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Shaun White apologizes for letting American flag drag on the ground after winning gold

The Washington Post logoThe Washington Post 2/14/2018 Desmond Bieler

Gold medalist Shaun White of the United States drags the American flag as he celebrates during the Snowboard Men's Halfpipe Final on day five of the PyeongChang 2018 Winter Olympics at Phoenix Snow Park on February 14, 2018 in Pyeongchang-gun, South Korea. © Photo by Cameron Spencer/Getty Images Gold medalist Shaun White of the United States drags the American flag as he celebrates during the Snowboard Men's Halfpipe Final on day five of the PyeongChang 2018 Winter Olympics at Phoenix Snow Park on February 14, 2018 in Pyeongchang-gun, South Korea. Shaun White apologized Wednesday for letting an American flag drag on the ground in the aftermath of his dramatic victory in the snowboard halfpipe.

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White authored what will undoubtedly go down as one of the most indelible sequences of the PyeongChang Olympics Wednesday, winning his third Olympic gold medal with a masterful final run and immediately launching into a highly emotional celebration.

However, that happy moment was marred for more than a few viewers because of the way the 31-year-old handled the flag. At a news conference in PyeongChang Wednesday afternoon, the four-time Olympian said he wasn’t aware he’d let the flag touch the ground.

“I remember being handed the flag. I was trying to put my gloves on and hold the flag and the board,” he said. “Honestly, if there was anything, I definitely didn’t mean any disrespect. The flag that’s flying on my house right now is way up there. Sorry for that. But I’m definitely proud — very proud — to be a part of Team USA and being an American and to be representing for everyone back home.”

White’s post-race actions caused outrage among some observers and mixed emotions among others whose sense of patriotism was both stirred and offended by the scene.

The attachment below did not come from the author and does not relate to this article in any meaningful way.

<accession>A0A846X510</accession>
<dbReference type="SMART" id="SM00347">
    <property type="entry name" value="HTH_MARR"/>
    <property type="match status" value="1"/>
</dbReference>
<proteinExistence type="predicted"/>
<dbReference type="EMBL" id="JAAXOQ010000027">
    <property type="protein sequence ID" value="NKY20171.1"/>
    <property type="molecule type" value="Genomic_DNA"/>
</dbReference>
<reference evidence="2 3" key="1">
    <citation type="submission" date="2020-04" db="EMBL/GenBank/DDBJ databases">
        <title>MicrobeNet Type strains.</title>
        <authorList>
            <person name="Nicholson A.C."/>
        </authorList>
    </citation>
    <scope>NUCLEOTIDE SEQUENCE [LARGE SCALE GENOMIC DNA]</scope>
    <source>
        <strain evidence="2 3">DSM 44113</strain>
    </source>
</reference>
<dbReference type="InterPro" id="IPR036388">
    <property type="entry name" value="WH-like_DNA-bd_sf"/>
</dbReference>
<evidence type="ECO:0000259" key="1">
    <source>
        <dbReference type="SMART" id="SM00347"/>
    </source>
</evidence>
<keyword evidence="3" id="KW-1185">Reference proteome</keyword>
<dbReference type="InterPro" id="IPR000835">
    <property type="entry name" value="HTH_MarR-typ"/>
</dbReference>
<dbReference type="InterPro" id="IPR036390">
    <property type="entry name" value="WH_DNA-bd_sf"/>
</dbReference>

At one point, White even stepped on the flag. It was obviously inadvertent, but his lack of attention to the symbol of the U.S. did not go unnoticed.

Under a section of the U.S. Code called “Respect for flag,” one entry states, “The flag should never touch anything beneath it, such as the ground, the floor, water, or merchandise.” However, the section also advises against carrying the flag “flat or horizontally” and using it as “wearing apparel, bedding, or drapery,” provisions that are frequently violated, including during some patriotic ceremonies.

Some Internet users were less concerned about White’s flag etiquette than what they saw as a predictably outraged, and possibly hypocritical, response to it.

As many noted, even if White was guilty of carelessness in his handling of the flag, he could perhaps be excused, given the overwhelming magnitude of the moment. A gold medal winner as the rock-star “Flying Tomato” in the 2006 and 2010 Winter Games, he barely missed the podium in 2014 and came to PyeongChang with a deeper appreciation for the moment, especially given a training accident in October that required 62 stitches in his face.

Going into his final run Wednesday, White was assured of a medal, but he needed to top 19-year-old Japanese star Ayumu Hirano to earn the gold. After accomplishing the feat, White broke down in tears as he celebrated with his family.

According to NBC, White’s father said that he had never seen his decorated son cry. Then, as those two went in for a tight hug, White could be heard on the telecast telling his father, “We f—ing did it!” That faux pas, however, did not seem to spark quite as much outrage.

Rick Maese contributed to this story from PyeongChang.

Read more from The Post:

Shaun White proves he’s greatest snowboarder ever, winning third career gold medal

In nasty halfpipe crash, 16-year-old Olympic snowboarder may have avoided major injury

Shani Davis should have carried the flag. His Twitter rant complicated his case.

Tara Lipinski and Johnny Weir aren’t mean, but ‘truth can be hard to hear’

Related slideshow: Best of 2018 Winter Olympics (Provided by photo services)

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